New Startup?

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Feb 10th, 2008
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Hi folks,


Myself, and colleagues of mine, have been contemplating going off on our own. We all have around 10+ years in technology and many of them in technology consulting.


I'm curious though, is there room for new Cisco partners or is the market pretty saturated? Or does Cisco have more work than it has partners to do the work?


Most consulting/project/MSP companies and current Cisco partners, seem to have been in business for quite a while now. I don't see many start-ups. Is there a reason for that?


Thoughts? Opinions?


Thanks!

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Collin Clark Mon, 02/11/2008 - 09:06
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Research will really help here. How many Cisco partners are in your area (25 mile, 50 mile, 100 mile radius)? What partner level are they and what specializations do they have? What are their strengths and weaknesses? What are yours? It shouldn't take too long to see if you will have the same skills set as the other companies or if you'll be able to provide a differentiated service. Cisco has such a broad product line that theres always work, but your competition will be directly related to your skill set. For example VoIP is hot now and most partners want a piece of that pie. There's a lot of competition now. Cisco recently acquired IronPort. I bet there are not a lot of partners that are familiar with those products. There's a niche for a good company that has knowledge in it. I would also suggest networking with Cisco itself. Get to know everyone you can in the local Cisco office. They will throw some business your way if you help increase their numbers. I'll scratch your back if you scratch mine :-)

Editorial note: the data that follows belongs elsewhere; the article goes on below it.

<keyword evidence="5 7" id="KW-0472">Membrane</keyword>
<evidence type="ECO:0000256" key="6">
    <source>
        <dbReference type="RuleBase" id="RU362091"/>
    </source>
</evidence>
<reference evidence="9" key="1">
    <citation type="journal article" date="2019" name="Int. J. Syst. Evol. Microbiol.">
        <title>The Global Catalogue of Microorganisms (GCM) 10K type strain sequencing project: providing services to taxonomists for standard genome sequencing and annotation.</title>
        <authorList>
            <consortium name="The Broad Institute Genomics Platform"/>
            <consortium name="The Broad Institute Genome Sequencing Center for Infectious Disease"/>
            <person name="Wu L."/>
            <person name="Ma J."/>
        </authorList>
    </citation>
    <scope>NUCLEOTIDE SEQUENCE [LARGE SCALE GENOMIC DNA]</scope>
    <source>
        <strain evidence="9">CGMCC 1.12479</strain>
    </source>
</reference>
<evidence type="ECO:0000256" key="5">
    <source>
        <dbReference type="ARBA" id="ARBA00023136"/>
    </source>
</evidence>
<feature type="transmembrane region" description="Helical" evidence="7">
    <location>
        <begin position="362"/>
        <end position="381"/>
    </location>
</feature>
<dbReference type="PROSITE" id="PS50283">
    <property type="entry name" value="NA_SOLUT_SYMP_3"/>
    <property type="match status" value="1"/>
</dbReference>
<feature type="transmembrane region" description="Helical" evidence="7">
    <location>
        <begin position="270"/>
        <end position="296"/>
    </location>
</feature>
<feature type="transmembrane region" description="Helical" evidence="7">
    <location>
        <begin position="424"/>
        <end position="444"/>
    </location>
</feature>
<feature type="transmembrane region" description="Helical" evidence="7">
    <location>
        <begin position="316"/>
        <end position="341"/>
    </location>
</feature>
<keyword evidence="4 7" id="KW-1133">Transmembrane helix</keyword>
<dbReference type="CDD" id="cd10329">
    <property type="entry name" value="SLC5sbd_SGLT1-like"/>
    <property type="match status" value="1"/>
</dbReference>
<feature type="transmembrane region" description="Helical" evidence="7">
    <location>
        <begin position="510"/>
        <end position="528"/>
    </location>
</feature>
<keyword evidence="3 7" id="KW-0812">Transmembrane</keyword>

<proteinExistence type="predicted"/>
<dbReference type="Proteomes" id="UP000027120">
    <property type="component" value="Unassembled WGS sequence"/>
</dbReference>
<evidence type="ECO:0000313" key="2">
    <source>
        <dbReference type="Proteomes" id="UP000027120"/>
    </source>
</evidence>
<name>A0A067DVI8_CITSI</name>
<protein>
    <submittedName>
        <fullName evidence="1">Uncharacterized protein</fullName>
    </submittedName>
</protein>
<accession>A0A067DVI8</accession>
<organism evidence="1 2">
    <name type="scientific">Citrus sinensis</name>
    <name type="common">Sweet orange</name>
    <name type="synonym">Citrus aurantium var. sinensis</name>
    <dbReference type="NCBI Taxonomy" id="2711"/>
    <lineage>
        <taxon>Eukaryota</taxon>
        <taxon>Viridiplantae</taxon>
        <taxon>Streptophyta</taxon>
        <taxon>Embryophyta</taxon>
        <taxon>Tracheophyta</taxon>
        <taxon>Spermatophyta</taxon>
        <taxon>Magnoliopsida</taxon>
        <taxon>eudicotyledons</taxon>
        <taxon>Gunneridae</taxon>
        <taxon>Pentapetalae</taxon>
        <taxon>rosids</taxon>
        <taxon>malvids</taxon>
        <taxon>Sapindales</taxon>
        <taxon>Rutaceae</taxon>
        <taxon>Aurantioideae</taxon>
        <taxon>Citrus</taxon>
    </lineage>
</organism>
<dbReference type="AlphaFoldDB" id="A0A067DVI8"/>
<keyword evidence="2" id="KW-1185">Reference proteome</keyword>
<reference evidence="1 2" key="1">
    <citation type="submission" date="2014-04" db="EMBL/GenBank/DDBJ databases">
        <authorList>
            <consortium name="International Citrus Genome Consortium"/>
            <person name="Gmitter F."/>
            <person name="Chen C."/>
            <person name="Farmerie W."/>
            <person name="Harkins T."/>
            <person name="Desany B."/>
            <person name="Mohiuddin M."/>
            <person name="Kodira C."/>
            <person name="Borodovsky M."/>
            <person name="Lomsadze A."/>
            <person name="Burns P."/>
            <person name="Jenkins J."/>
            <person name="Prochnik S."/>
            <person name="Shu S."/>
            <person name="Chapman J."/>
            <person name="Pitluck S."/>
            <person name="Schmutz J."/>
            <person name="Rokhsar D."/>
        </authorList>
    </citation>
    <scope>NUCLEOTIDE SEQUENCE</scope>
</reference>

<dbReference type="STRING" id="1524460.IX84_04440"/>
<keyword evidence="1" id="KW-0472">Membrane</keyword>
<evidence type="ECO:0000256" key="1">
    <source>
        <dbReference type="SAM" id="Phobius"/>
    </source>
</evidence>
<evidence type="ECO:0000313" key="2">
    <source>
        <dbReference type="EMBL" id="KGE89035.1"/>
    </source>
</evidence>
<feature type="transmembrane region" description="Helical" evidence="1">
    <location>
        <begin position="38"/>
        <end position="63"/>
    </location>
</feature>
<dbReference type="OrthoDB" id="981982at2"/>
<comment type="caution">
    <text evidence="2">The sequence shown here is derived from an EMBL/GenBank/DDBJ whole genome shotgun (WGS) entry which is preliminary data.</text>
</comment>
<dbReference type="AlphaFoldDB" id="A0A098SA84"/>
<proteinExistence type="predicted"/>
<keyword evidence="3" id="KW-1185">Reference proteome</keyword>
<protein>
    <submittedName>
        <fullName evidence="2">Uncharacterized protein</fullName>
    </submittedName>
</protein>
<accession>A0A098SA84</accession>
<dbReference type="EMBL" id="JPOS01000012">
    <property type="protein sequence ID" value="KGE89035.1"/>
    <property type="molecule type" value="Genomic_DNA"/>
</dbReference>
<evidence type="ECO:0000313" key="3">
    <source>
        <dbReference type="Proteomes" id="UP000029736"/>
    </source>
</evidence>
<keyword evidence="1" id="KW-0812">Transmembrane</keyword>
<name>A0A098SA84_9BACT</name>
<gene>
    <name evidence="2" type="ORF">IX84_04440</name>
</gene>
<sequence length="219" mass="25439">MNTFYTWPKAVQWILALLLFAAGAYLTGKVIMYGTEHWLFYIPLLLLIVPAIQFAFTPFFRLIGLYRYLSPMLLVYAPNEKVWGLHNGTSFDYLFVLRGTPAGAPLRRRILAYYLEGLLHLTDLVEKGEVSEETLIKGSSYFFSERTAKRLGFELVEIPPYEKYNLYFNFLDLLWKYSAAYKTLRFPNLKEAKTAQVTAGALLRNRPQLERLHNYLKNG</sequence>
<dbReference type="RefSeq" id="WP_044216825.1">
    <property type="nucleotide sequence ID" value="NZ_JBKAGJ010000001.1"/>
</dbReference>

scottmac Wed, 02/13/2008 - 09:02
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I believe you'll find that most "startup" partners these days are working verticals or niche markets.


There's so much used equipment/ grey market equipment on the market, I think it'd be tough to get a VAR-like practice established that handles general equipment sales, installation, and maintenance.


(cheap)People just get something used off of eBay, then pay some twerp from a Cisco Academy to do a basic config. They don't get much service, but they don't expect much either and they get off cheap.


If you get into the "general" business, you only have two ways to differentiate your business: price or service. You (as a startup) can't "out cheap" the bigger competition because they are getting better wholesale discounts. So, you're left with providing nothing short of legendary Customer Service to get word-of-mouth on the street.


Media advertisements won't help. Do a search for "Cisco partners" ... of the jillion or so hits you'll notice they all say (basically) the same thing. If you were the customer, how would you choose? Dart board or the recommendation of someone you know, right?



If you collectively have a following of clients / customers, then you have a pretty good shot at it, as long as you are well disciplined with the paperwork (contracts)and scopes-of-work, statements-of-work, and customer service.


Often as not, it's not the technical stuff that'll get ya, it's the bureaucracy (taxes, Social Security, licenses, bonds, insurance, setting up the LLC or Corporation ... someone **MUST** be the business manager.


If none of you are good business heads, hire one or rent one (a good accountant), borrow one, whatever you have to do. Bad administration will sink you faster than competition


Also, don't forget the Small Business Administration has a lot of good information about getting started, there might even be some cheap loans or grants available.


Good Luck


Scott


james1978 Wed, 02/13/2008 - 22:46
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Thank you both for your insights. It is greatly appreciated!

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